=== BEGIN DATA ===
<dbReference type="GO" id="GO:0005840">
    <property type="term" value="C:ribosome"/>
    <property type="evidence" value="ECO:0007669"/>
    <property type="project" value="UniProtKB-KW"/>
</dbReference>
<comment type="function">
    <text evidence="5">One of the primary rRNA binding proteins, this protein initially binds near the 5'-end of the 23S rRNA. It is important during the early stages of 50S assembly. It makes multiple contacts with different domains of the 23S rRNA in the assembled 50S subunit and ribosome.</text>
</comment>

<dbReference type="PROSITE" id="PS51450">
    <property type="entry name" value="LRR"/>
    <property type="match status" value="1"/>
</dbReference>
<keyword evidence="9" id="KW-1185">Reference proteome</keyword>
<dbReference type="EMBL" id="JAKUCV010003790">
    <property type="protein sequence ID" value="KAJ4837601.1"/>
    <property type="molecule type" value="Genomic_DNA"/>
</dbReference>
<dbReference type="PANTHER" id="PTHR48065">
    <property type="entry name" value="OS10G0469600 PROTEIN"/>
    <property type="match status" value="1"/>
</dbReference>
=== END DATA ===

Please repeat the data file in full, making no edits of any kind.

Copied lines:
<dbReference type="GO" id="GO:0005840">
    <property type="term" value="C:ribosome"/>
    <property type="evidence" value="ECO:0007669"/>
    <property type="project" value="UniProtKB-KW"/>
</dbReference>
<comment type="function">
    <text evidence="5">One of the primary rRNA binding proteins, this protein initially binds near the 5'-end of the 23S rRNA. It is important during the early stages of 50S assembly. It makes multiple contacts with different domains of the 23S rRNA in the assembled 50S subunit and ribosome.</text>
</comment>

<dbReference type="PROSITE" id="PS51450">
    <property type="entry name" value="LRR"/>
    <property type="match status" value="1"/>
</dbReference>
<keyword evidence="9" id="KW-1185">Reference proteome</keyword>
<dbReference type="EMBL" id="JAKUCV010003790">
    <property type="protein sequence ID" value="KAJ4837601.1"/>
    <property type="molecule type" value="Genomic_DNA"/>
</dbReference>
<dbReference type="PANTHER" id="PTHR48065">
    <property type="entry name" value="OS10G0469600 PROTEIN"/>
    <property type="match status" value="1"/>
</dbReference>